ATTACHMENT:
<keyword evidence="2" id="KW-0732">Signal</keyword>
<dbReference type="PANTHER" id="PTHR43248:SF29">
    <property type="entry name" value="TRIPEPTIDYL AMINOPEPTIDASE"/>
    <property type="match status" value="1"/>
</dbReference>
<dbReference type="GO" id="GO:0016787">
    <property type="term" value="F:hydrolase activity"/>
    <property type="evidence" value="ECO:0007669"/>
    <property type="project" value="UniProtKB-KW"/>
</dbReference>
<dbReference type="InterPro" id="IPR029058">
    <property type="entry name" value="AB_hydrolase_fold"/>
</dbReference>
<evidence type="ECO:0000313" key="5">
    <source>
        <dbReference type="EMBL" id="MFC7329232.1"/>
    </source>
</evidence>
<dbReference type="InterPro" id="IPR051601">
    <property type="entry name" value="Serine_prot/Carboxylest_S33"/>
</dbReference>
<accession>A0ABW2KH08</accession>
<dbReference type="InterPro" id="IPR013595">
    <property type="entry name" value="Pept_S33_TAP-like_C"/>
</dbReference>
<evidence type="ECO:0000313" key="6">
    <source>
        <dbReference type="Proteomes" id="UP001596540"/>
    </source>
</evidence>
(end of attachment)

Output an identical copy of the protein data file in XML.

<keyword evidence="2" id="KW-0732">Signal</keyword>
<dbReference type="PANTHER" id="PTHR43248:SF29">
    <property type="entry name" value="TRIPEPTIDYL AMINOPEPTIDASE"/>
    <property type="match status" value="1"/>
</dbReference>
<dbReference type="GO" id="GO:0016787">
    <property type="term" value="F:hydrolase activity"/>
    <property type="evidence" value="ECO:0007669"/>
    <property type="project" value="UniProtKB-KW"/>
</dbReference>
<dbReference type="InterPro" id="IPR029058">
    <property type="entry name" value="AB_hydrolase_fold"/>
</dbReference>
<evidence type="ECO:0000313" key="5">
    <source>
        <dbReference type="EMBL" id="MFC7329232.1"/>
    </source>
</evidence>
<dbReference type="InterPro" id="IPR051601">
    <property type="entry name" value="Serine_prot/Carboxylest_S33"/>
</dbReference>
<accession>A0ABW2KH08</accession>
<dbReference type="InterPro" id="IPR013595">
    <property type="entry name" value="Pept_S33_TAP-like_C"/>
</dbReference>
<evidence type="ECO:0000313" key="6">
    <source>
        <dbReference type="Proteomes" id="UP001596540"/>
    </source>
</evidence>